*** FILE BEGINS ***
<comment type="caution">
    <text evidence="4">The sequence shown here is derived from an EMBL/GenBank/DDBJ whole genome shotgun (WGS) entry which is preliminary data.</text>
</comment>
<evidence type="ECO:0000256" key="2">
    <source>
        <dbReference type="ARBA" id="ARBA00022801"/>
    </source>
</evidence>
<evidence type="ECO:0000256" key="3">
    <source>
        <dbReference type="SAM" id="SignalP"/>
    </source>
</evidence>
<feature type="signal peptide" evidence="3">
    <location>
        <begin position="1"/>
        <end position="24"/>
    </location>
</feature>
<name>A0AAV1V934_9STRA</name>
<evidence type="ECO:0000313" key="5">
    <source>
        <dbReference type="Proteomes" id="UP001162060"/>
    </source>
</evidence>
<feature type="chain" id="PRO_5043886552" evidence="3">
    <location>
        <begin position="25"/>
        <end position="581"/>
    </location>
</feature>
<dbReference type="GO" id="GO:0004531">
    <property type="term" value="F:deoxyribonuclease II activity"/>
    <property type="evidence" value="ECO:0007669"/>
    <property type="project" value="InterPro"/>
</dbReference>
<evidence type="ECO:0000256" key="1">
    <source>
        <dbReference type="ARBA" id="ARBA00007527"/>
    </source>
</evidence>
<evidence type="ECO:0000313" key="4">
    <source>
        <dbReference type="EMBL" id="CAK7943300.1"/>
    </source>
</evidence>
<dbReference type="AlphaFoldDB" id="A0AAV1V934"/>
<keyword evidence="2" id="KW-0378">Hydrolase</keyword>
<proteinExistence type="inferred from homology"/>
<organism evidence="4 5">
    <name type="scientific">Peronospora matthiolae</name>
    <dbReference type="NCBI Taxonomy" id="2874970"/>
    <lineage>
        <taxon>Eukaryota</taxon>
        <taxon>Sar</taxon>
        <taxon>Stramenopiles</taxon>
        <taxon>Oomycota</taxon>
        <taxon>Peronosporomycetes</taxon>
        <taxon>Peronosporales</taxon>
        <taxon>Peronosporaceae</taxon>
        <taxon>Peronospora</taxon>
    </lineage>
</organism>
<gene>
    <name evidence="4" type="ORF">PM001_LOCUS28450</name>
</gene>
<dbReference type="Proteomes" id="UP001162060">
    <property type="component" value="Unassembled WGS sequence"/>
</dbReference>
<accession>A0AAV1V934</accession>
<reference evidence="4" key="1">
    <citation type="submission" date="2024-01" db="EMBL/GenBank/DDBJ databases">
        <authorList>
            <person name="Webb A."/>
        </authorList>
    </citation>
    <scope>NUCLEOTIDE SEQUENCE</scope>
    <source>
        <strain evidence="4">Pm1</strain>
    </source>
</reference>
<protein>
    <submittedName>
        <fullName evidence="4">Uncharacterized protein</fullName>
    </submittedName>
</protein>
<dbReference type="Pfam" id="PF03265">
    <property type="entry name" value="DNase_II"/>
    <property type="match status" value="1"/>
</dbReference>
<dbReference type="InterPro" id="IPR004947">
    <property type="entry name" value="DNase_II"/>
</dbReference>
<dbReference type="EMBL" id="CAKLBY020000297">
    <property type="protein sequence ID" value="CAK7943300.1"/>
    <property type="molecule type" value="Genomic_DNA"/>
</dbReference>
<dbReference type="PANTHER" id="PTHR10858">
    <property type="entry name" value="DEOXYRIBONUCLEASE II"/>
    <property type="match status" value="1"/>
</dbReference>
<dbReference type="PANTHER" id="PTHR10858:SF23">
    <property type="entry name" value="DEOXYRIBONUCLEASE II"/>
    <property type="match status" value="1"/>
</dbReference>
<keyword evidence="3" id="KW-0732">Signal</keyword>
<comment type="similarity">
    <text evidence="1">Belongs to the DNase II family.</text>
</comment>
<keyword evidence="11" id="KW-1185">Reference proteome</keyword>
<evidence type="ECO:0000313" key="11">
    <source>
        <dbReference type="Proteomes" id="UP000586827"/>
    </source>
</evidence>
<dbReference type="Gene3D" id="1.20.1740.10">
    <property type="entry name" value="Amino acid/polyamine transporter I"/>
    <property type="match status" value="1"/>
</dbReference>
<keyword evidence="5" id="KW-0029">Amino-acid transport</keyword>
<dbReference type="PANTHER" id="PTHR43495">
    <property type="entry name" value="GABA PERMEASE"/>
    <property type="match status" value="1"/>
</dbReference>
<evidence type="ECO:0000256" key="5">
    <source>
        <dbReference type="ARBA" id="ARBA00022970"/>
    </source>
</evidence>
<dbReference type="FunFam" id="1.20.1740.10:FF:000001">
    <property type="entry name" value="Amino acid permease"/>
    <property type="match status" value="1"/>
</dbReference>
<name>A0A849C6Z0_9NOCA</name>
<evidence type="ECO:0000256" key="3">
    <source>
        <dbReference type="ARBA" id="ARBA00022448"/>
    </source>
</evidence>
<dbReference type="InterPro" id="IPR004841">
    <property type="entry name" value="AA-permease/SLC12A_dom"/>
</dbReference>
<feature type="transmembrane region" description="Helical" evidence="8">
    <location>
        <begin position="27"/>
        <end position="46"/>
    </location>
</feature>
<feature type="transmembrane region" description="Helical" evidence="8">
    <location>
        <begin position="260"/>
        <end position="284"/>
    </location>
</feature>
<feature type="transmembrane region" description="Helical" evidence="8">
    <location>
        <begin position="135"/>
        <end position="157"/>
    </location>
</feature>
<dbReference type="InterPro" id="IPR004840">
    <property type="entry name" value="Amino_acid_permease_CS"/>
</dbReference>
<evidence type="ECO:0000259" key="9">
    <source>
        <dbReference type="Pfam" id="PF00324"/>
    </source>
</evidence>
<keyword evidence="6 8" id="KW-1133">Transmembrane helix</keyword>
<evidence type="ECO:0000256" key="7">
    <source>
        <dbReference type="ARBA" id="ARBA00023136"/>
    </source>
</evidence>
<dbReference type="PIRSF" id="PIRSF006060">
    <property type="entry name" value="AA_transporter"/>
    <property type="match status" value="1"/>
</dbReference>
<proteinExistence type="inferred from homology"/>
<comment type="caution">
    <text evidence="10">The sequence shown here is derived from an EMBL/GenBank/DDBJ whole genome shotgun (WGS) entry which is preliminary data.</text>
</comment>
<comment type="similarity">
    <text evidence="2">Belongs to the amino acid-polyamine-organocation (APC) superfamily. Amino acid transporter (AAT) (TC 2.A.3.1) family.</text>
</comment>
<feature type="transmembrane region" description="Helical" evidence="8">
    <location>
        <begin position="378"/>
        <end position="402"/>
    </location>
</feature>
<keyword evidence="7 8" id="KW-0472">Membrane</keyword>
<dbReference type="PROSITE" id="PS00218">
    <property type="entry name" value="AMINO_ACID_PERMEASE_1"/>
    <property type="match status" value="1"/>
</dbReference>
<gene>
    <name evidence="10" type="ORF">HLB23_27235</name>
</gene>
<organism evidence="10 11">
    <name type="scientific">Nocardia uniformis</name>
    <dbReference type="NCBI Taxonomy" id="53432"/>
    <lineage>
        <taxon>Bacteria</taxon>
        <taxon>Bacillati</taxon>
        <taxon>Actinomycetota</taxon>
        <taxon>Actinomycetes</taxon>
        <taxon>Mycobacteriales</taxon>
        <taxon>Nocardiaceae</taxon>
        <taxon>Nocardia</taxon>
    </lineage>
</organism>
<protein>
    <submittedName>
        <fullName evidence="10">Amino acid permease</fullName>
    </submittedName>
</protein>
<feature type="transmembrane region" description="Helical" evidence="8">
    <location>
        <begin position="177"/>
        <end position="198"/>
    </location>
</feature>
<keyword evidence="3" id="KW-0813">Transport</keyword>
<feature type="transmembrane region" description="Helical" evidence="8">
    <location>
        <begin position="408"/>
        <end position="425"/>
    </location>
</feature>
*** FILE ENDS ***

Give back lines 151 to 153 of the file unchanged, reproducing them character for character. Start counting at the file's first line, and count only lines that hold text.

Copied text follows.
        <begin position="260"/>
        <end position="284"/>
    </location>